I was what my mother called “a sensitive boy,” meaning that I got my feelings hurt way too easily. What I can tell you about being “sensitive” is that it doesn’t work worth a damn to go through life feeling slighted. This is why I gave it up. I no longer take much of anything personally. Even if it’s meant personally, I don’t judge an attack or a rejection as being a statement about me but simply as another person’s choice at a particular time in his or her life. If I can see how I unnecessarily contributed to any bad feelings, I will apologize without hesitation because honor requires it, and I do love honor because if a person has honor, most other virtues will follow. However, I don’t beat my breast in agony, and I don’t berate anyone. I also don’t give up on important friendships, and will, unless forbidden, continue to reach out from time to time for years after an important person has left my life. Not feeling hurt and needy has taken the stinger out of rejection, making this easy. It’s the former friends who never speak to one another again who are the walking wounded.
I have also found wisdom in allowing relationships to ebb and flow rather than being elated during the flow periods and interpreting the ebb periods as rejection. I would say to you that you don't know what's really going on with other people, so when they seem to be pulling away from you, let them go. They will either come back or they won't, and you can no more control the seasons of their lives than you can control the seasons of the year, although you can make a fool of yourself if you try. In all situations, remember your dignity because that alone is of far more value to you than any friend you will ever have. Even if you could persuade a thousand people to love you, you would be no less alone inside your head, so make yourself into someone whose company you cherish.
I stopped being “a sensitive boy” once I completely gave up the notion that other people have things to offer me that I need desperately but lack within myself. When I understood at the 100% level that my hurt feelings always had and evermore would be much ado about nothing and that no possible benefit ever did or ever could accrue from them, I found giving them up to be a profound pleasure. I won’t pretend to know how I might feel if Peggy should leave me after 42 years, but I’m quite sure that no one else can throw me off balance, and I really don’t think she can. It’s a marvelous way to live. It’s the difference between being sad at times versus being angry and despondent your whole life long over one relationship or another.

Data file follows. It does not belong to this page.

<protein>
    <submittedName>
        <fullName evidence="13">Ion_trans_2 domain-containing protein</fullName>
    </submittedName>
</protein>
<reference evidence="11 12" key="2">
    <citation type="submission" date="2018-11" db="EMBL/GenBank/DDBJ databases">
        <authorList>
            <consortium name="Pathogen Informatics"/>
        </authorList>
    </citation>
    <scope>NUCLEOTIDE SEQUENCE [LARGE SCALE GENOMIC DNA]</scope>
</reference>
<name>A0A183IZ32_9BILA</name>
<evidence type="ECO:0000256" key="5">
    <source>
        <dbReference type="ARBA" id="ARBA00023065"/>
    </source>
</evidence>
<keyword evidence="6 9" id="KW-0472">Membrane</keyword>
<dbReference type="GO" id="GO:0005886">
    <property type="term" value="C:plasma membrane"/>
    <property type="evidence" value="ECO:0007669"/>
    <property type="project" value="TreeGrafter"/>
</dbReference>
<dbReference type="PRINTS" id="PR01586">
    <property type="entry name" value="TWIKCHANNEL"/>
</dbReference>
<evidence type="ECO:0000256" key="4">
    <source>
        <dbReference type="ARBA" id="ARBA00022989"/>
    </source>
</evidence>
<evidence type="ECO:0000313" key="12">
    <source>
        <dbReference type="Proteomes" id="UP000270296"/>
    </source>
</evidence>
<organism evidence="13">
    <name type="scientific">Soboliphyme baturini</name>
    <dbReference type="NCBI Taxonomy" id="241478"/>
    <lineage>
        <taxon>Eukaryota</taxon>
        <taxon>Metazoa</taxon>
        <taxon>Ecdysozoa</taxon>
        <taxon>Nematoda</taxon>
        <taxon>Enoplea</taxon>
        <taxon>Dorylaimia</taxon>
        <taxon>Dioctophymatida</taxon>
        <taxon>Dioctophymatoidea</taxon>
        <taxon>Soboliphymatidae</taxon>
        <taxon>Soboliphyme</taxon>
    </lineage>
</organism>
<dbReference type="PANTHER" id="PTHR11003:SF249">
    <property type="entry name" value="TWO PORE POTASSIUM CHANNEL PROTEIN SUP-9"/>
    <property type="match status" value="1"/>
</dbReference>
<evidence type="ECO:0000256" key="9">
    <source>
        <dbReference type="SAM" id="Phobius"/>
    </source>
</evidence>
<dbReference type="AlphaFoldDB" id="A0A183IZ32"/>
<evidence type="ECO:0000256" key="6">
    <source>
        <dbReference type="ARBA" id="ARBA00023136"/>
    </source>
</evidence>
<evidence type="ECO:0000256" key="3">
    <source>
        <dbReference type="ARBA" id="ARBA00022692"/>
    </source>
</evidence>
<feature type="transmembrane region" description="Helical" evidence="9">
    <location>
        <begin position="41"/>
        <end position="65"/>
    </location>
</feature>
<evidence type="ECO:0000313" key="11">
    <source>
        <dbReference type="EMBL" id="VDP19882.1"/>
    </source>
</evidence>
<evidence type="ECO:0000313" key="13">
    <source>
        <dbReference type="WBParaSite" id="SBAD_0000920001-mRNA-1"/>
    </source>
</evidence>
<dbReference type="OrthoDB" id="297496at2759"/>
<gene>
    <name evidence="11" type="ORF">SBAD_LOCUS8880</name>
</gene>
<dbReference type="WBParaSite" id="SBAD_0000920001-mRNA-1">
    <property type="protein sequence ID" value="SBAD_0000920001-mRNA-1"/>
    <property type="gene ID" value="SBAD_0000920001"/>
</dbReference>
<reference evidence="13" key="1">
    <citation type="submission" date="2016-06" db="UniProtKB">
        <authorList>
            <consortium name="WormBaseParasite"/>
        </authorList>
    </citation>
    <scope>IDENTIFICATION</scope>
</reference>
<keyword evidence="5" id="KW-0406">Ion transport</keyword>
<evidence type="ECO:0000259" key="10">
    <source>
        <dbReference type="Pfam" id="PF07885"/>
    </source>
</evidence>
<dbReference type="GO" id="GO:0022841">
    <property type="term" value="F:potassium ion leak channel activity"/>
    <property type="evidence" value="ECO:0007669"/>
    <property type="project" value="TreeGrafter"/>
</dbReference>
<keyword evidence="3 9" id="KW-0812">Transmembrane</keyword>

I have just summarized in three paragraphs wisdom that took me several decades and considerable agony to learn, yet I don’t know if anyone else is capable of learning it in any way other than I did. If you're "sensitive," like I was, you've got a lot of hurt to look forward to, and you might as well at least try to cut it short by doing what now seems impossible, that is finding the ability to feel complete within yourself. This comes through remembering that you are ultimately alone, and that no one can save you. All the strength for living that you have at your disposal is already within you, and the only way for you to be saved is to develop it by thinking rationally about who you are and about who other people are in relation to you. Don't mistake them for being more than they are, and don't mistake yourself for being less than you are. Once you cast off your expectations of others, the feeling you will get is like going from black and white to color. Everything that was murky becomes obvious. You will wonder how it was even possible that you failed for all those years to see just how rich you are within yourself. At your deepest level, you deserve your fullest respect, and when you're at that level, being reviled or rejected is scarcely deserving of notice.